BMEN Doctoral Student Wins International Symposium Poster Competition

Laura Rivera Tarazona

Laura Rivera Tarazona, a BMEN doctoral student, recently won an international symposium poster prize for her research on shape-morphing living composites. The poster prize was sponsored by the Journal of Materials Chemistry B at the International Stimuli-Responsive Materials Symposium held October 21-23, 2018, in Windsor, CA. Tarazona, a member of the Ware Research Group, used genetic engineering to create living composites that respond to pre-determined, specific stimuli.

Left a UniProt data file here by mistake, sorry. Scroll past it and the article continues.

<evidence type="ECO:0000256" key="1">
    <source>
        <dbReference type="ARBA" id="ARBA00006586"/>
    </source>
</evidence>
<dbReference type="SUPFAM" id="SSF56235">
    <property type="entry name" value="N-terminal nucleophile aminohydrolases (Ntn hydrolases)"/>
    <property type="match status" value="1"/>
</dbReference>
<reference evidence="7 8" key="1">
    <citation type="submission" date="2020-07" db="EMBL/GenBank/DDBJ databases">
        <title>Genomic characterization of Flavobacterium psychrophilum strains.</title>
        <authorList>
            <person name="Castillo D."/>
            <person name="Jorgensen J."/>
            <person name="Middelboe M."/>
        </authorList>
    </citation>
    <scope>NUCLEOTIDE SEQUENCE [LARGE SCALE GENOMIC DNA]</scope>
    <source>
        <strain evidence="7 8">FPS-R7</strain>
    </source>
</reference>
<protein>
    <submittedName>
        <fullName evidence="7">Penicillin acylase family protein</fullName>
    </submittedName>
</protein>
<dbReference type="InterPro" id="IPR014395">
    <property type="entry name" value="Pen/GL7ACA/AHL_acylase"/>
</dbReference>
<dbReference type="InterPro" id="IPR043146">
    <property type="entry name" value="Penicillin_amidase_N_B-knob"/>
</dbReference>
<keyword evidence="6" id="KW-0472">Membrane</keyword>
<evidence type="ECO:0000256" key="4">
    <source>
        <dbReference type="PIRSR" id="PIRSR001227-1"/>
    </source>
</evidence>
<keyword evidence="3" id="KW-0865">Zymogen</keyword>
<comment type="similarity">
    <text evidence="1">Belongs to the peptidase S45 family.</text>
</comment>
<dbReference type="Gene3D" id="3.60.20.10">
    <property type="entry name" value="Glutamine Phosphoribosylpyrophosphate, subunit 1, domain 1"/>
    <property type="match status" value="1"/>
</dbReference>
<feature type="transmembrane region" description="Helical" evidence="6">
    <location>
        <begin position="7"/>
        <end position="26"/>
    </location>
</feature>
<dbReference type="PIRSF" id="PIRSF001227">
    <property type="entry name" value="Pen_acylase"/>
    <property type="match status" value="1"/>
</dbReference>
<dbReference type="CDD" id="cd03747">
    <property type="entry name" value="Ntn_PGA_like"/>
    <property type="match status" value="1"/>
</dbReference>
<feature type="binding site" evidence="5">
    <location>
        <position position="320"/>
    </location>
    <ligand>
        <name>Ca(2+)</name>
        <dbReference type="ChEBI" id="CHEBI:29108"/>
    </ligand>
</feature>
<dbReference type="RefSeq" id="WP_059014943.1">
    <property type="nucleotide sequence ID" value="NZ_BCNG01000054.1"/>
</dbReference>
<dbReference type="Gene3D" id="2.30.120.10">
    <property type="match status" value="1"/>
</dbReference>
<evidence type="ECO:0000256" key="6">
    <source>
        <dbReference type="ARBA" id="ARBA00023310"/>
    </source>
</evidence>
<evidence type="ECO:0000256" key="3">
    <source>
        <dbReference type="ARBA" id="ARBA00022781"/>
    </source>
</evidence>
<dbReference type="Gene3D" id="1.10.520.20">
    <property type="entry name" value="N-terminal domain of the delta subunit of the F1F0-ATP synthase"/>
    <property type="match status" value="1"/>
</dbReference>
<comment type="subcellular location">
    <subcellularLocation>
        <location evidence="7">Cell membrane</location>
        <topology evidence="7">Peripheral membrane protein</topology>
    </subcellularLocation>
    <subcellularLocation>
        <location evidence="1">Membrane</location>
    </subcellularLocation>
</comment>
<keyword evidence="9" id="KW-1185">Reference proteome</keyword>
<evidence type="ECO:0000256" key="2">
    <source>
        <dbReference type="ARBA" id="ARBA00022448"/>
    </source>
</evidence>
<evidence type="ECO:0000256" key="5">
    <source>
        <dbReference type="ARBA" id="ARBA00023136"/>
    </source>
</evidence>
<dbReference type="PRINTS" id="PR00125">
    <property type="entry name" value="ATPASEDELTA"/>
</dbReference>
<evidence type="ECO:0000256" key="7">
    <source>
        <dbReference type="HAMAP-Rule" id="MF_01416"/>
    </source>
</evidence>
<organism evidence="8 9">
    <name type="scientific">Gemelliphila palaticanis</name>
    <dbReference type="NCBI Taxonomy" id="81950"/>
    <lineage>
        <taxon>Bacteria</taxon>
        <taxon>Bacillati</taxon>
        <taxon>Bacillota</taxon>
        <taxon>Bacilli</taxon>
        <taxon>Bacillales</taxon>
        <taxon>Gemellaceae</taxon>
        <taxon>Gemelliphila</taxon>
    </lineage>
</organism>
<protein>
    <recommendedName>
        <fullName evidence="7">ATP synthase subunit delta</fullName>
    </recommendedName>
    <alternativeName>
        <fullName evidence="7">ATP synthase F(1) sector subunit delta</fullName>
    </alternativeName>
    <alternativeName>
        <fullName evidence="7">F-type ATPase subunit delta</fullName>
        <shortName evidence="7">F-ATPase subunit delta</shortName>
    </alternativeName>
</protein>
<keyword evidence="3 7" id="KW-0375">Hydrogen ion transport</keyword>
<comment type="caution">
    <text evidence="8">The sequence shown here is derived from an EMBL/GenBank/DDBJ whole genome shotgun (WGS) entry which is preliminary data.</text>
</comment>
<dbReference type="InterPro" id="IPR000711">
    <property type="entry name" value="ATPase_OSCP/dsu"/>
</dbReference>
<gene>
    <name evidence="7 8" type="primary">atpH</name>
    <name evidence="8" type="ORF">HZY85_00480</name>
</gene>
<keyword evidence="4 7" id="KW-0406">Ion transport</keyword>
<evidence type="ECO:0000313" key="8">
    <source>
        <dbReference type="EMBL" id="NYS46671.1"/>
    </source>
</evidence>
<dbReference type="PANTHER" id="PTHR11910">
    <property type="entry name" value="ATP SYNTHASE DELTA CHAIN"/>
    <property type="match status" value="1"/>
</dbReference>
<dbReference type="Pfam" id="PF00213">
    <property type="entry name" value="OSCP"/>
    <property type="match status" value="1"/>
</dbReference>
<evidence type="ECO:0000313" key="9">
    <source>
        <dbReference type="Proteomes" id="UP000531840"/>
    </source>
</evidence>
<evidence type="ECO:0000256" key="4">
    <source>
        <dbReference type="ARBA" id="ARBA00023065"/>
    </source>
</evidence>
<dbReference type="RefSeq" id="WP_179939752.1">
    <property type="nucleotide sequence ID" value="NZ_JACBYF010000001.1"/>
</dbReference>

The shape-morphing living composite was made from Saccharomyces cerevisiae yeast cells encapsulated in polyacrylamide hydrogels. The yeast cells multiplied, causing the matrix to expand up to 300% in the presence of an appropriate growth media, responding to a change in glucose concentration or the presence of essential amino acid. Researchers used optogenetic tools to regulate DNA transcription upon light illumination in modified yeast cells. The precise direction control of the shape-morphing structures has potential applications in tissue engineering, sensing and drug delivery systems.

Here is a link to the abstract of her paper.